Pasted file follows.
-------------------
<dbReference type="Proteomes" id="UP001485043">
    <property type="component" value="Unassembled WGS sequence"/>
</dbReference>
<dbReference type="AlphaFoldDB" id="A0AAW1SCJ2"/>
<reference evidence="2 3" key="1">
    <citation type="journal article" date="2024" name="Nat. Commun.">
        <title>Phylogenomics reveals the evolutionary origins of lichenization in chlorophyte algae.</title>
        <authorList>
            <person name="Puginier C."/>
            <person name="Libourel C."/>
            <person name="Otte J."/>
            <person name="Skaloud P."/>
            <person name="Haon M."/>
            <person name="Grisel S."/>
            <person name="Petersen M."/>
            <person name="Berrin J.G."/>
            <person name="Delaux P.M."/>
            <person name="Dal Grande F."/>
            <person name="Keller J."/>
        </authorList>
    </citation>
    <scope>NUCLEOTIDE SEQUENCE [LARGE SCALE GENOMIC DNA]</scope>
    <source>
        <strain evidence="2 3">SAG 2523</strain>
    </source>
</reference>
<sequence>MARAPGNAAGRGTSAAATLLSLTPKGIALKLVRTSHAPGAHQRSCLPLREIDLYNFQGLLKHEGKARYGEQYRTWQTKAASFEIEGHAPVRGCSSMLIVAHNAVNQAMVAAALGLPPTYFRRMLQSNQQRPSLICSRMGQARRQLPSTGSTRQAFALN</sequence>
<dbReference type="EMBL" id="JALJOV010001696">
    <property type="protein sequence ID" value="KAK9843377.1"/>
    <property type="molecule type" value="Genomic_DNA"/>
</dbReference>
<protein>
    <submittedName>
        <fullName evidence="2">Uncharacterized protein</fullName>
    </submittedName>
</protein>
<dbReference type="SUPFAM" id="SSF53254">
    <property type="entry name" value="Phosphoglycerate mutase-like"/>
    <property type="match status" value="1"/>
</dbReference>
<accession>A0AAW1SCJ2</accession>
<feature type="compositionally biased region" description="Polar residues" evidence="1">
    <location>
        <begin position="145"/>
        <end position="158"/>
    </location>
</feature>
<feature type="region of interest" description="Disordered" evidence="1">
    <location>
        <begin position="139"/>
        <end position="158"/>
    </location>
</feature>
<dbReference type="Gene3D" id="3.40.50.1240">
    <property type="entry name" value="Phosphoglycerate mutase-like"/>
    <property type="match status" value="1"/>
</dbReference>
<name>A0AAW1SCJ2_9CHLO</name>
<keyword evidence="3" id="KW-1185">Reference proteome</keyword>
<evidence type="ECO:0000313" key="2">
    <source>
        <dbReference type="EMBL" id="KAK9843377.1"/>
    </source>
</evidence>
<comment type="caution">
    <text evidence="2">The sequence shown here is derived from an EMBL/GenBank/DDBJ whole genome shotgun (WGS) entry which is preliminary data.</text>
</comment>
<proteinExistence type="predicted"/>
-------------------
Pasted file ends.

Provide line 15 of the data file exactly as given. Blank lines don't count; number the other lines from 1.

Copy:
            <person name="Petersen M."/>